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MONDAY 20  MAY 2024

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Evil men of Kincora Boys’ Home who got away with child abuse 

COVER-UP: Kincora Boys’ Home in Belfast was demolished in 2022


When I lived in Northern Ireland as a kid there was a house named Kincora a few doors away. I’ve not been back to check but you can be sure the name has been changed to something twee like Mon Repos following the appalling revelations over the Kincora Boys’ Home in Belfast which emerged in the 1980s.

 

An Historical Institutional Abuse Inquiry began investigating in 2016 and a year later, with some haste you might think, concluded that no members of the security forces had been involved as had been widely alleged by the usually reliable Irish Independent and Private Eye. But security forces were far from the only ones in the frame.

 

Lord Mountbatten was accused of involvement by, among others, my friend Andrew Lownie in his painstakingly researched book, The Mountbattens: Their Lives and Loves. He was said to have had boys driven from Kincora to his castle in Donegal for his own nasty pleasure. Also accused were Enoch Powell, who ended his political career as Unionist South Down MP and Jim Molyneaux, another far right and Monday Club stalwart Unionist MP and later its leader. Powell was named by the former Bishop of Durham, the Rt Rev Paul Butler, to be a member of a Westminster paedophile ring and also investigated by police over the Kincora horror story. Nothing was concluded.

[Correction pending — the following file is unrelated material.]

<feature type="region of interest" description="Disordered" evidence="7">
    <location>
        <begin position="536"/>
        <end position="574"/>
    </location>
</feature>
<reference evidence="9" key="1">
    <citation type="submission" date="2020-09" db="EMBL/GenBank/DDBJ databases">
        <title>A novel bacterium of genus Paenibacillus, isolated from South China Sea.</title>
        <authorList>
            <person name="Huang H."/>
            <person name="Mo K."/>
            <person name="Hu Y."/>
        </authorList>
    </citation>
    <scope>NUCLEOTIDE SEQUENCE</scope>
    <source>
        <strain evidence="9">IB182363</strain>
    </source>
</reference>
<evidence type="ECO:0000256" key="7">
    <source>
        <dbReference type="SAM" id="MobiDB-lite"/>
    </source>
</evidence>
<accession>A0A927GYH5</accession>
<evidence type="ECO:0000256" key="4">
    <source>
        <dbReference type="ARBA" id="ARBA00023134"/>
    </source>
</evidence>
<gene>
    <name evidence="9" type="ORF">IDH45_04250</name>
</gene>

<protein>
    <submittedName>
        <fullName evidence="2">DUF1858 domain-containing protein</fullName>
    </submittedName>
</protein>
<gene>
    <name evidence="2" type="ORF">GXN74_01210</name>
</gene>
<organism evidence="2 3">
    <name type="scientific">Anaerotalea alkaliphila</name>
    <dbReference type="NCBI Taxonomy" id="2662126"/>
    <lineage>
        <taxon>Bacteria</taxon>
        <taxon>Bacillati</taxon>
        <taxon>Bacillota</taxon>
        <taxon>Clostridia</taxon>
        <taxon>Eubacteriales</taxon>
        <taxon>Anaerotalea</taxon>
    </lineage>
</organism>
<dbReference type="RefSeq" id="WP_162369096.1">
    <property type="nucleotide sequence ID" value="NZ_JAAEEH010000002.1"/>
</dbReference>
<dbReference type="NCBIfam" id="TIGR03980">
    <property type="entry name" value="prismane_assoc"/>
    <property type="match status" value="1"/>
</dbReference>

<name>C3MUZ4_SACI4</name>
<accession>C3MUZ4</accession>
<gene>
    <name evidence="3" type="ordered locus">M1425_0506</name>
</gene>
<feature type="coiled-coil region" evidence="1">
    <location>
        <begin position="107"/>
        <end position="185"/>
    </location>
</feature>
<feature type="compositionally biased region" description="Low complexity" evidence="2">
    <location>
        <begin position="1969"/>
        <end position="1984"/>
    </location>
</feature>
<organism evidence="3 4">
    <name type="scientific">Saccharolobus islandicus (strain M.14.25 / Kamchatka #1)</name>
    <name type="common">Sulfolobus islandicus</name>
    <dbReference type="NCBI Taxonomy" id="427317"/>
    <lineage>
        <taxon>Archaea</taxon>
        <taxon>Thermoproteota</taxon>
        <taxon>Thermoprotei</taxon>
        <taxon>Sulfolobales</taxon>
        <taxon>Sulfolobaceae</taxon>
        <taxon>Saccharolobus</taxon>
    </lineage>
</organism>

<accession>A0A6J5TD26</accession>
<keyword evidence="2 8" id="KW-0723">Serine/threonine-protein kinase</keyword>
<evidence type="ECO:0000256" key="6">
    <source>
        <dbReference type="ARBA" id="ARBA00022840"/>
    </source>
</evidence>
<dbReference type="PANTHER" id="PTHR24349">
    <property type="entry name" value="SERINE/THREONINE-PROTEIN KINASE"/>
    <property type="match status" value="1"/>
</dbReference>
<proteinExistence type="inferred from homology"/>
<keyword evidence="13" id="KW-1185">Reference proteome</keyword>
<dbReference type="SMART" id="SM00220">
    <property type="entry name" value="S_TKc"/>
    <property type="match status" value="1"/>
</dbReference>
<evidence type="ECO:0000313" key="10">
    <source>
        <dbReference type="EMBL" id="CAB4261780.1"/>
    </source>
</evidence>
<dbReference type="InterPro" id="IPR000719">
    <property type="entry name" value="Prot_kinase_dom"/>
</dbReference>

In the case of Molyneaux, a gay firmly in the closet when homosexuality was still outlawed by Stormont, it was the journalist Lyra McKee, later shot dead by renegade Republicans, who did most of the investigating. She revealed that despite Molyneaux’s denial that he had ever been to Kincora, he was a friend of William McGrath, the home’s ‘housefather’ and vile abuser who was jailed for four years.

 

The names of Powell and Molyneaux crop up again and again in the ongoing case of Jeffrey Donaldson, accused of rape and 10 other sexual offences, and due to appear again before Newry magistrates this month. A young Donaldson was election agent for Powell when he stood in South Down and the pair became close with the former Tory Cabinet minister acting as a political mentor to the younger man, then festooned with an earring. When Molyneaux became UUP leader Donaldson was his personal assistant until his retirement in 1997 and eventual elevation to the Lords.

 

Allegations of child abuse are not confined to Unionism. Ten years ago Liam Adams, younger brother of former Sinn Fein leader Gerry Adams, was jailed for 16 years for raping his daughter. As the judge said when sentencing him: ‘This is the greatest breach of trust imaginable where a father instead of caring for and protecting his daughter, instead abused her.’

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Next month I reach another milestone in my rickety life when I reach the age of 78. I don’t yet know how it will be celebrated because one of my gorgeous daughters has arranged a surprise and neither she nor my beloved are saying. In all that time I have troubled the NHS just twice, an overnight stay with a stroke in 2017 (brilliant treatment at St George’s, Tooting) and an adenoids op at the age of two (and I remember the lovely jolly nurse because hers was the first black face I had seen.)